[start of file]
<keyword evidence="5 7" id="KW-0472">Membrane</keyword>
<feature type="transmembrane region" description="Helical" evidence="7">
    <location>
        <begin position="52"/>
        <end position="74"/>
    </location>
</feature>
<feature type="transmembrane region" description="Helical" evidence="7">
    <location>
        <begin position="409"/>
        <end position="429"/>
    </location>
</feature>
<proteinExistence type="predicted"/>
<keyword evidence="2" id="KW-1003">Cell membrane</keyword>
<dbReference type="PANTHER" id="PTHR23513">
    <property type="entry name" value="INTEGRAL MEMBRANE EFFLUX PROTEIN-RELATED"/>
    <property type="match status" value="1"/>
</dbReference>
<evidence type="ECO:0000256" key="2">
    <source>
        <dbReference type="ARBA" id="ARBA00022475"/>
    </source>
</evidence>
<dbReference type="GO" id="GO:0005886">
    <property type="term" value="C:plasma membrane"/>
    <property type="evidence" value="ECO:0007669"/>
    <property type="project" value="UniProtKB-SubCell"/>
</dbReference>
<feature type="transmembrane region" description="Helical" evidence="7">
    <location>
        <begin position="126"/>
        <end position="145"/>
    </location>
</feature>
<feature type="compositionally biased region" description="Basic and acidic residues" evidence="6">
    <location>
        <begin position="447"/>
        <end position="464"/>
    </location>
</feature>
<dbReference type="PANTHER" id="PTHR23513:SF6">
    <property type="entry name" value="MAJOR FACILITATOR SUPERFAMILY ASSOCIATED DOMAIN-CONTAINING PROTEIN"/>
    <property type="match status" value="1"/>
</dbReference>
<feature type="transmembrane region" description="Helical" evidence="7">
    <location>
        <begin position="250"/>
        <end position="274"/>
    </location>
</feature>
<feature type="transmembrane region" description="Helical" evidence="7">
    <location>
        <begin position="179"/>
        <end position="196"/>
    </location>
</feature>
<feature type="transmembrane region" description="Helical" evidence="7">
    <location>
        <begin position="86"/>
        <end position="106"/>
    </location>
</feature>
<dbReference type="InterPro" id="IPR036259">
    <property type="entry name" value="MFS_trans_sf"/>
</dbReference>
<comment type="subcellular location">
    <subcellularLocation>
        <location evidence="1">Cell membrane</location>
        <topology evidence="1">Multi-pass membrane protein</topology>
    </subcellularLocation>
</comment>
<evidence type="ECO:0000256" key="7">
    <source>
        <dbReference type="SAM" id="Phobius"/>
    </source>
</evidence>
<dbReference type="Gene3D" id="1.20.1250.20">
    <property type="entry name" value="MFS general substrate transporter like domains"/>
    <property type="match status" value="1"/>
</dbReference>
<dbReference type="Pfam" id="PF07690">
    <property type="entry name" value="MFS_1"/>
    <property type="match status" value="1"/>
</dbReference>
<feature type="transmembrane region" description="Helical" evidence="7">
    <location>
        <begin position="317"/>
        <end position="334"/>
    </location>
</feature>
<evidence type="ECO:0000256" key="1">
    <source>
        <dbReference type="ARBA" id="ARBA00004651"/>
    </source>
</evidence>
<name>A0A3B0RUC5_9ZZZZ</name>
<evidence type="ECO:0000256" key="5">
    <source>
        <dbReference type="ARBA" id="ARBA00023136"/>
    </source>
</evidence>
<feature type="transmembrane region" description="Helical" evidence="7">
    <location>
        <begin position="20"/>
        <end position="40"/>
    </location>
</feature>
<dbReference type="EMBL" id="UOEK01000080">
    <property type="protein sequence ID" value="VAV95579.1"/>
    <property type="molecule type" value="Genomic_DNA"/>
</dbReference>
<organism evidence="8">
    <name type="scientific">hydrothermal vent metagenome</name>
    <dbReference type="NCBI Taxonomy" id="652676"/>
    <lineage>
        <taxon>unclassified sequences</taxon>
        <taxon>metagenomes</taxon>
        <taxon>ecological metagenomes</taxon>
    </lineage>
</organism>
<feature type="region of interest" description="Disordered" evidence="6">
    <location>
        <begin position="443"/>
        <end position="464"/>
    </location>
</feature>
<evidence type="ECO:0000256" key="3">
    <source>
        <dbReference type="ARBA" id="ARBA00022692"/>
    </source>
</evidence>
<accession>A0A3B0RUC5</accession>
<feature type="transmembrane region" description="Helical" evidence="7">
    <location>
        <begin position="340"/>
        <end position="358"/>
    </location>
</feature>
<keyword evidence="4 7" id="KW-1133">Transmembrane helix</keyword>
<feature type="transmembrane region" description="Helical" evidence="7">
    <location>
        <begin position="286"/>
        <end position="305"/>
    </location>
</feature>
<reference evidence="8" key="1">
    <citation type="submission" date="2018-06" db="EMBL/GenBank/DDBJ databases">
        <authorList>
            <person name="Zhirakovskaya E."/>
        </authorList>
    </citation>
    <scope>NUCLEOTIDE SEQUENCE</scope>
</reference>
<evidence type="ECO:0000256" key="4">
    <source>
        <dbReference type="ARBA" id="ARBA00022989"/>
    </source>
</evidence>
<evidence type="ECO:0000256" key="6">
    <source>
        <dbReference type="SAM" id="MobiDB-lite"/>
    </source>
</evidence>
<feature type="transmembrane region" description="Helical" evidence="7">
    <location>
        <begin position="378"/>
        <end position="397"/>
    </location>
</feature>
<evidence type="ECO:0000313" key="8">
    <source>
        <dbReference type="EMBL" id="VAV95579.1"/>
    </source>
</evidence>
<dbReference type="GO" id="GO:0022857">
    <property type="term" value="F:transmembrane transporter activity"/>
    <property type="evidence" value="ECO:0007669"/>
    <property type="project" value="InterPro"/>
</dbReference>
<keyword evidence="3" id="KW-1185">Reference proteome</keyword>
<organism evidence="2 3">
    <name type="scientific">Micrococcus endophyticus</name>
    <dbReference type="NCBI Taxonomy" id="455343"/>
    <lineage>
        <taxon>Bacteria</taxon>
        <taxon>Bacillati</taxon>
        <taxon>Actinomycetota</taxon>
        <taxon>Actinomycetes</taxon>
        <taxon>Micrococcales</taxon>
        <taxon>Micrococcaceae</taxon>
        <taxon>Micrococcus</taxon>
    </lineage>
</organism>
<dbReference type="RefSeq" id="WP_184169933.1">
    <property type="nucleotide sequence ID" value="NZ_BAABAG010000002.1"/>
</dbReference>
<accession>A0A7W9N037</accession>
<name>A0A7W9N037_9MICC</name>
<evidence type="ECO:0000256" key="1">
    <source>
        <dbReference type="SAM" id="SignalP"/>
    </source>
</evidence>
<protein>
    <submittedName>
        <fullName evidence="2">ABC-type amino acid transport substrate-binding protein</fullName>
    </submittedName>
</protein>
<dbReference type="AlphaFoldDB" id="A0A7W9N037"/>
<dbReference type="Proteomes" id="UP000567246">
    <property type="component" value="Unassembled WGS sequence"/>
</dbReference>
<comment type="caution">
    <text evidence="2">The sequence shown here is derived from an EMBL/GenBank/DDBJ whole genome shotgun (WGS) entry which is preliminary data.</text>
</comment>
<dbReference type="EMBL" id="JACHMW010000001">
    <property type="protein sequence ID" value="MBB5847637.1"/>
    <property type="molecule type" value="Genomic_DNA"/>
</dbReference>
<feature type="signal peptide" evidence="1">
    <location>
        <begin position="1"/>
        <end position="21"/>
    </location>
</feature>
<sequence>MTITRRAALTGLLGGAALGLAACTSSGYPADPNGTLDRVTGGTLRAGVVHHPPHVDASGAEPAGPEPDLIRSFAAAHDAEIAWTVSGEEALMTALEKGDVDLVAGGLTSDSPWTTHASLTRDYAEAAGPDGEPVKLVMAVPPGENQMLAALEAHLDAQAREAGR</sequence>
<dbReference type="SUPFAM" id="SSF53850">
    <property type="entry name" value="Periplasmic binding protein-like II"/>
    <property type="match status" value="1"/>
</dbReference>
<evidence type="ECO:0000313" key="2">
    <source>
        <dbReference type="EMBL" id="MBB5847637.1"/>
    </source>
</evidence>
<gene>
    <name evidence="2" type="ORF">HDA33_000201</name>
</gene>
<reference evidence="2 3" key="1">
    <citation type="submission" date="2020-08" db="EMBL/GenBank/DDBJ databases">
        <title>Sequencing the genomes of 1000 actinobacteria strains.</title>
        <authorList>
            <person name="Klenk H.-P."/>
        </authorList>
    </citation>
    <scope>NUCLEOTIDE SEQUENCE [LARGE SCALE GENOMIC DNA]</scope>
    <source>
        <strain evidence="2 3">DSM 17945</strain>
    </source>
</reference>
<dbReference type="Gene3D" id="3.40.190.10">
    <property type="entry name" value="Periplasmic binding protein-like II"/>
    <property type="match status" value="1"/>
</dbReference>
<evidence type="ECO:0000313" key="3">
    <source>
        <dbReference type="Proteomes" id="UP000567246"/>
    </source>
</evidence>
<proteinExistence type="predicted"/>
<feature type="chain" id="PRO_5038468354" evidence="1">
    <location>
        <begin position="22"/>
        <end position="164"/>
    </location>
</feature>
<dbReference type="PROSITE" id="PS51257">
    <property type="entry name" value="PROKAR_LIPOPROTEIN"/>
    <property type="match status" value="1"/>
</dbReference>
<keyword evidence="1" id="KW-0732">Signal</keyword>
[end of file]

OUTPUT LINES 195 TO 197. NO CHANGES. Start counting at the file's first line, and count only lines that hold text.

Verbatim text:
<dbReference type="RefSeq" id="WP_184169933.1">
    <property type="nucleotide sequence ID" value="NZ_BAABAG010000002.1"/>
</dbReference>